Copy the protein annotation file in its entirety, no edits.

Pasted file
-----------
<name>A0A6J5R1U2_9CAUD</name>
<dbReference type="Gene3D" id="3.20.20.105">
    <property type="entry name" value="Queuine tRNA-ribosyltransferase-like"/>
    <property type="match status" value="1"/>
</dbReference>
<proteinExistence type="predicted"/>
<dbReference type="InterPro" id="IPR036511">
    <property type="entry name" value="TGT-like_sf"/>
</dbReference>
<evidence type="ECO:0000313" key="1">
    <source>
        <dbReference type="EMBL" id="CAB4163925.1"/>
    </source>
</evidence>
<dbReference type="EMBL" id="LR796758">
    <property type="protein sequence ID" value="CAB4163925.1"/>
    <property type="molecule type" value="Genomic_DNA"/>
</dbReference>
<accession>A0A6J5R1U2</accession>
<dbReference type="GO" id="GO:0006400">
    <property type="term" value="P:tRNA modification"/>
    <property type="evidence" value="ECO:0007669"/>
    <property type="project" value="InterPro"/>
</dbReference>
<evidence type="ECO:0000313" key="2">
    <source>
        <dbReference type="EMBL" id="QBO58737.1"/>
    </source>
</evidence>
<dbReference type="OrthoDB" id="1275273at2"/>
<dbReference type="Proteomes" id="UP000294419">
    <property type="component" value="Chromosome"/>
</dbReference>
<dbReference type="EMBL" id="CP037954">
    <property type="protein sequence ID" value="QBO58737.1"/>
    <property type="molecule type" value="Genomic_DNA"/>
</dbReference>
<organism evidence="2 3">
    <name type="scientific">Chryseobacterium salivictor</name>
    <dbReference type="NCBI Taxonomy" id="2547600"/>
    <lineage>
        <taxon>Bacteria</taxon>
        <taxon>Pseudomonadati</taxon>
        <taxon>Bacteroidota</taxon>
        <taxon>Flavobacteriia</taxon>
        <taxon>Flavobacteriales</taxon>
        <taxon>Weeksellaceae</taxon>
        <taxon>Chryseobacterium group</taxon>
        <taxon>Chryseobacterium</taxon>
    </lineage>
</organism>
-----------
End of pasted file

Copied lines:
<name>A0A6J5R1U2_9CAUD</name>
<dbReference type="Gene3D" id="3.20.20.105">
    <property type="entry name" value="Queuine tRNA-ribosyltransferase-like"/>
    <property type="match status" value="1"/>
</dbReference>
<proteinExistence type="predicted"/>
<dbReference type="InterPro" id="IPR036511">
    <property type="entry name" value="TGT-like_sf"/>
</dbReference>
<evidence type="ECO:0000313" key="1">
    <source>
        <dbReference type="EMBL" id="CAB4163925.1"/>
    </source>
</evidence>
<dbReference type="EMBL" id="LR796758">
    <property type="protein sequence ID" value="CAB4163925.1"/>
    <property type="molecule type" value="Genomic_DNA"/>
</dbReference>
<accession>A0A6J5R1U2</accession>
<dbReference type="GO" id="GO:0006400">
    <property type="term" value="P:tRNA modification"/>
    <property type="evidence" value="ECO:0007669"/>
    <property type="project" value="InterPro"/>
</dbReference>
<evidence type="ECO:0000313" key="2">
    <source>
        <dbReference type="EMBL" id="QBO58737.1"/>
    </source>
</evidence>
<dbReference type="OrthoDB" id="1275273at2"/>
<dbReference type="Proteomes" id="UP000294419">
    <property type="component" value="Chromosome"/>
</dbReference>
<dbReference type="EMBL" id="CP037954">
    <property type="protein sequence ID" value="QBO58737.1"/>
    <property type="molecule type" value="Genomic_DNA"/>
</dbReference>
<organism evidence="2 3">
    <name type="scientific">Chryseobacterium salivictor</name>
    <dbReference type="NCBI Taxonomy" id="2547600"/>
    <lineage>
        <taxon>Bacteria</taxon>
        <taxon>Pseudomonadati</taxon>
        <taxon>Bacteroidota</taxon>
        <taxon>Flavobacteriia</taxon>
        <taxon>Flavobacteriales</taxon>
        <taxon>Weeksellaceae</taxon>
        <taxon>Chryseobacterium group</taxon>
        <taxon>Chryseobacterium</taxon>
    </lineage>
</organism>